47

My script, let's call it execute.php, needs to start a shell script which is in Scripts subfolder. Script has to be executed so, that its working directory is Scripts. How to accomplish this simple task in PHP?

Directory structure looks like this:

execute.php
Scripts/
    script.sh

5 Answers 5

71

Either you change to that directory within the exec command (exec("cd Scripts && ./script.sh")) or you change the working directory of the PHP process using chdir().

2
  • I had the same question as @op but I'm running the initial script from the terminal. And the working directory is always wherever my terminal is. Usually my home folder. So if I used this command, it would try to go to /Users/[user]/Scripts/. I was surprised none of the values in $_SERVER array were "path to this files parent location". Is the only way to do this, to get the full path to the script and break it up into an array, then rebuild it without the last piece?
    – l008com
    Mar 24, 2019 at 12:38
  • 2
    @l008com Use can use __DIR__
    – soulmerge
    Mar 26, 2019 at 12:58
29

The current working directory is the same as the PHP script's current working directory.

Simply use chdir() to change the working directory before you exec().

1
  • 1
    helped me... i used it for auto deployment via git webhooks on various projects using same php script. thanks.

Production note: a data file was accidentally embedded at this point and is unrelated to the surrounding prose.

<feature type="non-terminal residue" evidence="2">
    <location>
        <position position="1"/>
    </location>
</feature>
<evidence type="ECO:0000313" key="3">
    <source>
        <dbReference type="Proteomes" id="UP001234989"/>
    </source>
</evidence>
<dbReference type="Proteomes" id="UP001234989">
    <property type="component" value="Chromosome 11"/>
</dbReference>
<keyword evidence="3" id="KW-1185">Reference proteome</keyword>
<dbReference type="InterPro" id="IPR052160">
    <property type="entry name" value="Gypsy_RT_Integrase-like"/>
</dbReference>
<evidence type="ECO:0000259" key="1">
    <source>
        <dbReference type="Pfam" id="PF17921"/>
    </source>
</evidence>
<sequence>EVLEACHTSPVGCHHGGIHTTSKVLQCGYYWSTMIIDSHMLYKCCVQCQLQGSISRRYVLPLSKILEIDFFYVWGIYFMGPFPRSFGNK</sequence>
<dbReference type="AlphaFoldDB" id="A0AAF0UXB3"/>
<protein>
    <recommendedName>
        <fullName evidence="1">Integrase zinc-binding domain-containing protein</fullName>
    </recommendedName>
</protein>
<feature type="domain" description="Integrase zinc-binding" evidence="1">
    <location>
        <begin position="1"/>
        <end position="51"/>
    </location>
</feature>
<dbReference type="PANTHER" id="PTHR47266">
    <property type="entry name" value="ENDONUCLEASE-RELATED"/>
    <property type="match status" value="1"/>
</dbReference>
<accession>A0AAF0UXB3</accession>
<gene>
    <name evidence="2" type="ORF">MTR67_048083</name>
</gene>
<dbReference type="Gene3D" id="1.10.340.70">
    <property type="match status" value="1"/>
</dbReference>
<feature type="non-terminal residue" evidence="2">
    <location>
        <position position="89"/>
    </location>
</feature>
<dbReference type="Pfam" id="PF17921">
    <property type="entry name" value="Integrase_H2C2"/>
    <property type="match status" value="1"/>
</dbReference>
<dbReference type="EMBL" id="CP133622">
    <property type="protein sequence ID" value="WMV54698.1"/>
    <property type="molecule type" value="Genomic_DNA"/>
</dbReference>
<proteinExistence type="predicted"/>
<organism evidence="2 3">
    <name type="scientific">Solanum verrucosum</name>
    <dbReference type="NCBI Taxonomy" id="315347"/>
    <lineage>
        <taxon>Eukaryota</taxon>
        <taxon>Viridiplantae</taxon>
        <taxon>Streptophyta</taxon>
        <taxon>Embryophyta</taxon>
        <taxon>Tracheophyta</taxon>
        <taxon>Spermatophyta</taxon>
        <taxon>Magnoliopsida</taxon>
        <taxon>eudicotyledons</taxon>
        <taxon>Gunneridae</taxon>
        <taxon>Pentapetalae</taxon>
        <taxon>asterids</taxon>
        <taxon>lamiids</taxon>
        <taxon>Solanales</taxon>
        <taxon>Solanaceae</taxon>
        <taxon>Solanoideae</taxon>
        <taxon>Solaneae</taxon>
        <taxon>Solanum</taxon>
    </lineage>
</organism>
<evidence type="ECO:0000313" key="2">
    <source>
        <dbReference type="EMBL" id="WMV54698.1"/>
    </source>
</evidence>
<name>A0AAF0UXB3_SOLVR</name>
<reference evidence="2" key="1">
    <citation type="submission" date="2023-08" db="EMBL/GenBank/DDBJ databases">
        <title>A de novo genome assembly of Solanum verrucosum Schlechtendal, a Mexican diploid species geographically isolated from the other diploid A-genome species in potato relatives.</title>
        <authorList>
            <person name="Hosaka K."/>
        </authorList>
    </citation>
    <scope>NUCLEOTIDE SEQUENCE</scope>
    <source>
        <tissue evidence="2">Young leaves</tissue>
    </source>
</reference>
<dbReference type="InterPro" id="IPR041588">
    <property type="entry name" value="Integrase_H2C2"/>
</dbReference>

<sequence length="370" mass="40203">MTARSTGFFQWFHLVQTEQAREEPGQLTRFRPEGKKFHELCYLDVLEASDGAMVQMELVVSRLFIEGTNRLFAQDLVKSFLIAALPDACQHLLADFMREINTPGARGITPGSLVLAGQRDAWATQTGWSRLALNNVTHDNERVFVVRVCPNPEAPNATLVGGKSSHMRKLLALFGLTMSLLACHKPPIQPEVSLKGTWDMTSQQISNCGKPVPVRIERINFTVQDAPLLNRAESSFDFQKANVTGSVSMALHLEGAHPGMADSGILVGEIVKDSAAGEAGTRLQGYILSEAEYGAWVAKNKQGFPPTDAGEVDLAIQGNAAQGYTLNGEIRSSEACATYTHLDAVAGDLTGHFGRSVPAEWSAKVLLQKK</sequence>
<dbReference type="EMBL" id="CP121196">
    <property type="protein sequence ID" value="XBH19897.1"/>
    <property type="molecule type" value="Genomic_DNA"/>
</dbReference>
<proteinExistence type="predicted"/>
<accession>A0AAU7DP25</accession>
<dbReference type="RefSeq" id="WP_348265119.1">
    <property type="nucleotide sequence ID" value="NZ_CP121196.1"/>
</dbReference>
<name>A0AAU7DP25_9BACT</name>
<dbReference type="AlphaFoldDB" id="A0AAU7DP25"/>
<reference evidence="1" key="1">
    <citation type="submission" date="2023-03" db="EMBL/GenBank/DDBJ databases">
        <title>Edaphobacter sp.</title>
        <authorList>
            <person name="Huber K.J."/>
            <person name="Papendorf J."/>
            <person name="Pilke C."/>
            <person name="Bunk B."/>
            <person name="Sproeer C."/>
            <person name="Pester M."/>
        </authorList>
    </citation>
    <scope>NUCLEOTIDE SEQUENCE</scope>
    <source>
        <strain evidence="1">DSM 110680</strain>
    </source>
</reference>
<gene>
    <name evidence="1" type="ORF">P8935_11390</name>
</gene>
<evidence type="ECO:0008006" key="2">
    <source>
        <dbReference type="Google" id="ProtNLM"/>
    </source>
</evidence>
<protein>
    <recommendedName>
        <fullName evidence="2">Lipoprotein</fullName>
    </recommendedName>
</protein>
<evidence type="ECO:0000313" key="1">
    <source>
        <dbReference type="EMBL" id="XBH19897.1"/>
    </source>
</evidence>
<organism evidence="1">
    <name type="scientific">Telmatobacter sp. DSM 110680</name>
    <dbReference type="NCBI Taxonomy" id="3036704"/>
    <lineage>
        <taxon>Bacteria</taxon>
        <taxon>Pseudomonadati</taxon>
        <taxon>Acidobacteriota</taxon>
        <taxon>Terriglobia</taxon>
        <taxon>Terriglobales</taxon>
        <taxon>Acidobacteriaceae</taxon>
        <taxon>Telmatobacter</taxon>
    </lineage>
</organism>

– Jigar Tank
    Apr 25, 2015 at 20:49
12

For greater control over how the child process will be executed, you can use the proc_open() function:

$cmd  = 'Scripts/script.sh';
$cwd  = 'Scripts';

$spec = array(
    // can something more portable be passed here instead of /dev/null?
    0 => array('file', '/dev/null', 'r'),
    1 => array('file', '/dev/null', 'w'),
    2 => array('file', '/dev/null', 'w'),
);

$ph = proc_open($cmd, $spec, $pipes, $cwd);
if ($ph === FALSE) {
    // open error
}

// If we are not passing /dev/null like above, we should close
// our ends of any pipes to signal that we're done. Otherwise
// the call to proc_close below may block indefinitely.
foreach ($pipes as $pipe) {
    @fclose($pipe);
}

// will wait for the process to terminate
$exit_code = proc_close($ph);
if ($exit_code !== 0) {
    // child error
}
8

If you really need your working directory to be scripts, try:

exec('cd /path/to/scripts; ./script.sh');

Otherwise,

exec('/path/to/scripts/script.sh'); 

should suffice.

7

This is NOT the best way :

exec('cd /patto/scripts; ./script.sh');

Passing this to the exec function will always execute ./scripts.sh, which could lead to the script not being executed with the right working directory if the cd command fails.

Do this instead :

exec('cd /patto/scripts && ./script.sh');

&& is the AND logical operator. With this operator the script will only be executed if the cd command is successful.

This is a trick that uses the way shells optimize expression evaluation : since this is an AND operation, if the left part does not evaluate to TRUE then there is not way the whole expression can evaluate to TRUE, so the shells won't event process the right part of the expression.

2
  • 6
    I'm having trouble understanding what this answer is saying. Which way is "not the best way"? Are you saying you recommend using && or ; (semi-colon)? Solution you give uses semi-colon, but then in the next sentence you seem to be saying it's better to use &&.
    – orrd
    Jul 4, 2015 at 23:41
  • A little late to reply but he is saying that && makes sure that the second part (./script.sh) is executed only when the first part (cd /patto/scripts) succeeds. In case of semicolon the second part would be executed whether or not the cd command succeeded.
    – vijayant
    Jan 10, 2021 at 11:21

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